Michelle Wie defends her sponsor exemptions

I just read a copy of the letter Michelle Wie sent out to her critics in regards to her acceptance of a sponsor exemption for the John Deere Classic. You can view the letter on this golf channel page of Michelle Wie. I have copied and pasted the story on this site as well.

——Golf Channel Article ——

It has become increasingly fashionable again, especially in the days since 18-year-old Paula Creamer won the LPGA’s Sybase Classic, to bash Michelle Wie for regularly accepting sponsor’s exemptions to play in LPGA and PGA Tour events.

Wie, her critics insist, should be doing what Creamer-and Tiger Woods before Creamer-did. Which is to say she should be playing in more events against players her own age, the better to embed the habit of winning on a regular basis. Hawaii’s Wie is 15.

My take on all of this is there is no right or wrong way. There is no “model” that fits all phenoms. By playing “up” against older, better players on a regular basis I think Wie is smart enough and tough enough to deal with the defeats while observing and learning the habits of the best players in the world and the conditions under which they perform.

More interesting to me is the fact that Wie herself, according to her father, has taken the time to write a letter to the Associated Press, defending her modus operandi. The Golf Channel has obtained a copy of the letter, written after Wie received a sponsor’s exemption to the John Deere Classic which will be played in early July. What follows are a few of the highlights of the letter:

“This is Michelle Wie. I would like to take this opportunity to clarify myself with regards to playing in professional events and not following the conventional path that many great golfers have gone through…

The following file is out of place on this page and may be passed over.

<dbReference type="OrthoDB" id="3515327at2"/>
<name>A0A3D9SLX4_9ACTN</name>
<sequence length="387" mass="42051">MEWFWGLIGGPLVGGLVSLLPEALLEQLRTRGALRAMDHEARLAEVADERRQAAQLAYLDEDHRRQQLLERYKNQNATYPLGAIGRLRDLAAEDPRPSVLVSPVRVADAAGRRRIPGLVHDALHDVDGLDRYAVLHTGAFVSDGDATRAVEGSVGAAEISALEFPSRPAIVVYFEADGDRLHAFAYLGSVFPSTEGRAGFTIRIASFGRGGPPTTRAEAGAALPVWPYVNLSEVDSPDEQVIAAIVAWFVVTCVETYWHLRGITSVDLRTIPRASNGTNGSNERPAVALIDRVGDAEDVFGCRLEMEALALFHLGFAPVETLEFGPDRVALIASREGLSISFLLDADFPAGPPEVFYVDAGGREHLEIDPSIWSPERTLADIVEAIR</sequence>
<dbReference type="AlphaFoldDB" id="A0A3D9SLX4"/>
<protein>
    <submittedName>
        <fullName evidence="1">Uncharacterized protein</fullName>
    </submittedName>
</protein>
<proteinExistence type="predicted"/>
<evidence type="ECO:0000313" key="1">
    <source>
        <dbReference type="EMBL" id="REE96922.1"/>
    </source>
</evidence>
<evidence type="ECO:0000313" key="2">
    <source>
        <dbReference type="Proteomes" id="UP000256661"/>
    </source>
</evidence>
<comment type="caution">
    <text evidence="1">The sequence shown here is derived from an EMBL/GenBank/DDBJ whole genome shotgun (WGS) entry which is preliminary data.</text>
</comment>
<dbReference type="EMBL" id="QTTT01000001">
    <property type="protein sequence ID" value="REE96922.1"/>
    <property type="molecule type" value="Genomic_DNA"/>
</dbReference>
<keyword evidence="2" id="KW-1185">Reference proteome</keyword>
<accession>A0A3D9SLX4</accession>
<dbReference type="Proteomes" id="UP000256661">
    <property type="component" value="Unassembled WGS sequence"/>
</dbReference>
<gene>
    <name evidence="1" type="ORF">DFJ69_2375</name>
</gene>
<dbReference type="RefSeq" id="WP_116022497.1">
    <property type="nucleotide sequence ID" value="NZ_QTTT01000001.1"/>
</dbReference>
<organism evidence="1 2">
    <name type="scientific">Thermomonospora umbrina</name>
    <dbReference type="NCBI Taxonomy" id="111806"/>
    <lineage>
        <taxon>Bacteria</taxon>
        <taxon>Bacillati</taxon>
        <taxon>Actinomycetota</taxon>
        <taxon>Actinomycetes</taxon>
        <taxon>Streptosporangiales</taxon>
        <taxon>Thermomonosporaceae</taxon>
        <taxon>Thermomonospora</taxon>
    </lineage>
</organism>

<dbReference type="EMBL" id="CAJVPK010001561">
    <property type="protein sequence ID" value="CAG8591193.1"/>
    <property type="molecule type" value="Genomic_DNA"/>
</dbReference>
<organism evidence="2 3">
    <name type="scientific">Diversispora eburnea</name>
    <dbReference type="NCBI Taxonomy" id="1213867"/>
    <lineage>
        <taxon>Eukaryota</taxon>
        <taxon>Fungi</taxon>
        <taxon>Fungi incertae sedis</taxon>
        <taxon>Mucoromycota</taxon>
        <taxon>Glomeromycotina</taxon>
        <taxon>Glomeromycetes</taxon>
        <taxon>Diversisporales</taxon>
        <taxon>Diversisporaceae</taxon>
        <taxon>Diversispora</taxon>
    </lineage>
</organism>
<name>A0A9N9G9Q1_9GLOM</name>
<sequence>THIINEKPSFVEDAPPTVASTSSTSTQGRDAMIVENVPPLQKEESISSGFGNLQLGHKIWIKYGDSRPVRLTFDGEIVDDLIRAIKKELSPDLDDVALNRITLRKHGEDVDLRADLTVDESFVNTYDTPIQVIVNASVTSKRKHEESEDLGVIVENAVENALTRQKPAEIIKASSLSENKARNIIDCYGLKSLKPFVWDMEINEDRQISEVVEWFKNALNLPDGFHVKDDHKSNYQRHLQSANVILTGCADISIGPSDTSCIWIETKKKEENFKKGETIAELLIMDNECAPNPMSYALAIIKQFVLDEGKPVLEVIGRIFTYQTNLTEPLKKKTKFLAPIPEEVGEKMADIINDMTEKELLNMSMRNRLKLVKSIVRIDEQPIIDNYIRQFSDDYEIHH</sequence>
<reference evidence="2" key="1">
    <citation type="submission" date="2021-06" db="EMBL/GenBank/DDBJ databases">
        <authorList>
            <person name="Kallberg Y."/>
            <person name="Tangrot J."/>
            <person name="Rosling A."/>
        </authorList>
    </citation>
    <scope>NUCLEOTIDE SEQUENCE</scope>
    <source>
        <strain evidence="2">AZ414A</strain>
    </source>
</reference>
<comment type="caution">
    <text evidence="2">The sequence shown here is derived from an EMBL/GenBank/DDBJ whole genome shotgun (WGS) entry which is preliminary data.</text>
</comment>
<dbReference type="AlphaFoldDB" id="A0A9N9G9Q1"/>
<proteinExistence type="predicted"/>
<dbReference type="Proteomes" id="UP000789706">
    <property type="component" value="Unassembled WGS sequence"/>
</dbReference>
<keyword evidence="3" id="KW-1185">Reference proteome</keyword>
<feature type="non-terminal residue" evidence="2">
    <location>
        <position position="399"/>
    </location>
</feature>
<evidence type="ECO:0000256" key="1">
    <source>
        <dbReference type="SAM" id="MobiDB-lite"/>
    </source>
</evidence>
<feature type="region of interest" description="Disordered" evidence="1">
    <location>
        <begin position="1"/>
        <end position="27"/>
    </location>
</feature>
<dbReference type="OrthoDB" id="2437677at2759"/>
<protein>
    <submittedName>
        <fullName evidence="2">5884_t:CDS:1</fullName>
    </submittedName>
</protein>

“…..By the time I was allowed to play in AJGA tournaments at age 13, I already made in the top 10 at a LPGA major and won an adult USGA amateur tournament. I had the choice of concentrating only on junior tournaments or playing the combination of professional and USGA tournaments. I chose the latter. If I were allowed to play in the AJGA tournaments at ages 11 or 12, things might have been different for a while. But I think I would have come back to the same choice.

“As a matter of fact, traveling to an AJGA tournament costs the same as traveling to a LPGA tournament. If a Bentley and a Toyota cost the same, wouldn’t anyone get a Bentley? I got a Bentley and do not regret my decision.

“People always ask why I do what I do and why not just follow the conventional path. My answer is very simple. I always wanted to push myself to the limit. I started walking when I was nine months old and I started reading when I was just over one year old…I always wanted to do things fast…

“…When I play in a pro event, whether it is a LPGA or PGA event, I feel privileged to play because I get to meet and get to know all the players. I guess another reason I am playing professional events is to gain as much experience as I can before I turn pro. A lot of rookies don’t do their best because they experience the same thing as I experienced in the first year, “lost and confused.” Junior tournaments and pro tournaments are very different. The atmosphere and course set-up are completely different.